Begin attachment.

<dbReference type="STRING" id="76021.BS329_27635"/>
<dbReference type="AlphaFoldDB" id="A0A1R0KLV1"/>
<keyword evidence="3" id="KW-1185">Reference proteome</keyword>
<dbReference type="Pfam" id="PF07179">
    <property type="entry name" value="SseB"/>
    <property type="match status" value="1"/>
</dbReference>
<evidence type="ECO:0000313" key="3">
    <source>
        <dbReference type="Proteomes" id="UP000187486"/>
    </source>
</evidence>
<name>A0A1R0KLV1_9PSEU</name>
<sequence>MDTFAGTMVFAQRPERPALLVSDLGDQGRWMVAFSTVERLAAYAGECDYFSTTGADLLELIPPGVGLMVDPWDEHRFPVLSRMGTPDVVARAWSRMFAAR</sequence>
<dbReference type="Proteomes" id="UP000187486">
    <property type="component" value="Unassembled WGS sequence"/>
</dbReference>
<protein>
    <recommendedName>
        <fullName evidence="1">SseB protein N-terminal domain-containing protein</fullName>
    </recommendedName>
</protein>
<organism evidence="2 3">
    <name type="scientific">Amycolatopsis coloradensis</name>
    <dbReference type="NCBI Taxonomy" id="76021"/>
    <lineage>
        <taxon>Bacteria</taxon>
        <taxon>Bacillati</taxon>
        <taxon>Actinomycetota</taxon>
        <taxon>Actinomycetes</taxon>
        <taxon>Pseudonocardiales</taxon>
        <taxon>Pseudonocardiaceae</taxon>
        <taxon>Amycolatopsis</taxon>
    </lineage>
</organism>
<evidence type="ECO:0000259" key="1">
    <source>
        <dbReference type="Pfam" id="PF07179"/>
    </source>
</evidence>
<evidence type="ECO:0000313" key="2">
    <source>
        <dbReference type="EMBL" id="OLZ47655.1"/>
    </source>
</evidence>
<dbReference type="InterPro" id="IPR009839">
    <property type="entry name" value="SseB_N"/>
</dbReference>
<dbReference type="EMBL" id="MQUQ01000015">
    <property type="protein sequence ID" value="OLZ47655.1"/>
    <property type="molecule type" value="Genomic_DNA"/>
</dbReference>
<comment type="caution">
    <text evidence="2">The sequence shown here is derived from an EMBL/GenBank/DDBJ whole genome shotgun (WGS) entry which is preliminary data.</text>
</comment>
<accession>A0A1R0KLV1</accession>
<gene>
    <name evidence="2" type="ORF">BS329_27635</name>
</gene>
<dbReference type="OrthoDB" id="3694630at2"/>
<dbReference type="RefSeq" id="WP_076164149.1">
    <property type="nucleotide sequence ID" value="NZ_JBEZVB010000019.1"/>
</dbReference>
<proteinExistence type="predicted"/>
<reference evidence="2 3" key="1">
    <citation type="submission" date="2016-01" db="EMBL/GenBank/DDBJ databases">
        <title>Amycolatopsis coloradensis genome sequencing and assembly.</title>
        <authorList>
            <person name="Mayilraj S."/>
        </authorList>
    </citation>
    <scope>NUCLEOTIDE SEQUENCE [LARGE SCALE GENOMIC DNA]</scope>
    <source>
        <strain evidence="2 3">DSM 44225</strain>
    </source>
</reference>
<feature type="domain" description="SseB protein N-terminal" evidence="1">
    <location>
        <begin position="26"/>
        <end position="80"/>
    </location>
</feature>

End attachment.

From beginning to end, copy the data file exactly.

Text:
<dbReference type="STRING" id="76021.BS329_27635"/>
<dbReference type="AlphaFoldDB" id="A0A1R0KLV1"/>
<keyword evidence="3" id="KW-1185">Reference proteome</keyword>
<dbReference type="Pfam" id="PF07179">
    <property type="entry name" value="SseB"/>
    <property type="match status" value="1"/>
</dbReference>
<evidence type="ECO:0000313" key="3">
    <source>
        <dbReference type="Proteomes" id="UP000187486"/>
    </source>
</evidence>
<name>A0A1R0KLV1_9PSEU</name>
<sequence>MDTFAGTMVFAQRPERPALLVSDLGDQGRWMVAFSTVERLAAYAGECDYFSTTGADLLELIPPGVGLMVDPWDEHRFPVLSRMGTPDVVARAWSRMFAAR</sequence>
<dbReference type="Proteomes" id="UP000187486">
    <property type="component" value="Unassembled WGS sequence"/>
</dbReference>
<protein>
    <recommendedName>
        <fullName evidence="1">SseB protein N-terminal domain-containing protein</fullName>
    </recommendedName>
</protein>
<organism evidence="2 3">
    <name type="scientific">Amycolatopsis coloradensis</name>
    <dbReference type="NCBI Taxonomy" id="76021"/>
    <lineage>
        <taxon>Bacteria</taxon>
        <taxon>Bacillati</taxon>
        <taxon>Actinomycetota</taxon>
        <taxon>Actinomycetes</taxon>
        <taxon>Pseudonocardiales</taxon>
        <taxon>Pseudonocardiaceae</taxon>
        <taxon>Amycolatopsis</taxon>
    </lineage>
</organism>
<evidence type="ECO:0000259" key="1">
    <source>
        <dbReference type="Pfam" id="PF07179"/>
    </source>
</evidence>
<evidence type="ECO:0000313" key="2">
    <source>
        <dbReference type="EMBL" id="OLZ47655.1"/>
    </source>
</evidence>
<dbReference type="InterPro" id="IPR009839">
    <property type="entry name" value="SseB_N"/>
</dbReference>
<dbReference type="EMBL" id="MQUQ01000015">
    <property type="protein sequence ID" value="OLZ47655.1"/>
    <property type="molecule type" value="Genomic_DNA"/>
</dbReference>
<comment type="caution">
    <text evidence="2">The sequence shown here is derived from an EMBL/GenBank/DDBJ whole genome shotgun (WGS) entry which is preliminary data.</text>
</comment>
<accession>A0A1R0KLV1</accession>
<gene>
    <name evidence="2" type="ORF">BS329_27635</name>
</gene>
<dbReference type="OrthoDB" id="3694630at2"/>
<dbReference type="RefSeq" id="WP_076164149.1">
    <property type="nucleotide sequence ID" value="NZ_JBEZVB010000019.1"/>
</dbReference>
<proteinExistence type="predicted"/>
<reference evidence="2 3" key="1">
    <citation type="submission" date="2016-01" db="EMBL/GenBank/DDBJ databases">
        <title>Amycolatopsis coloradensis genome sequencing and assembly.</title>
        <authorList>
            <person name="Mayilraj S."/>
        </authorList>
    </citation>
    <scope>NUCLEOTIDE SEQUENCE [LARGE SCALE GENOMIC DNA]</scope>
    <source>
        <strain evidence="2 3">DSM 44225</strain>
    </source>
</reference>
<feature type="domain" description="SseB protein N-terminal" evidence="1">
    <location>
        <begin position="26"/>
        <end position="80"/>
    </location>
</feature>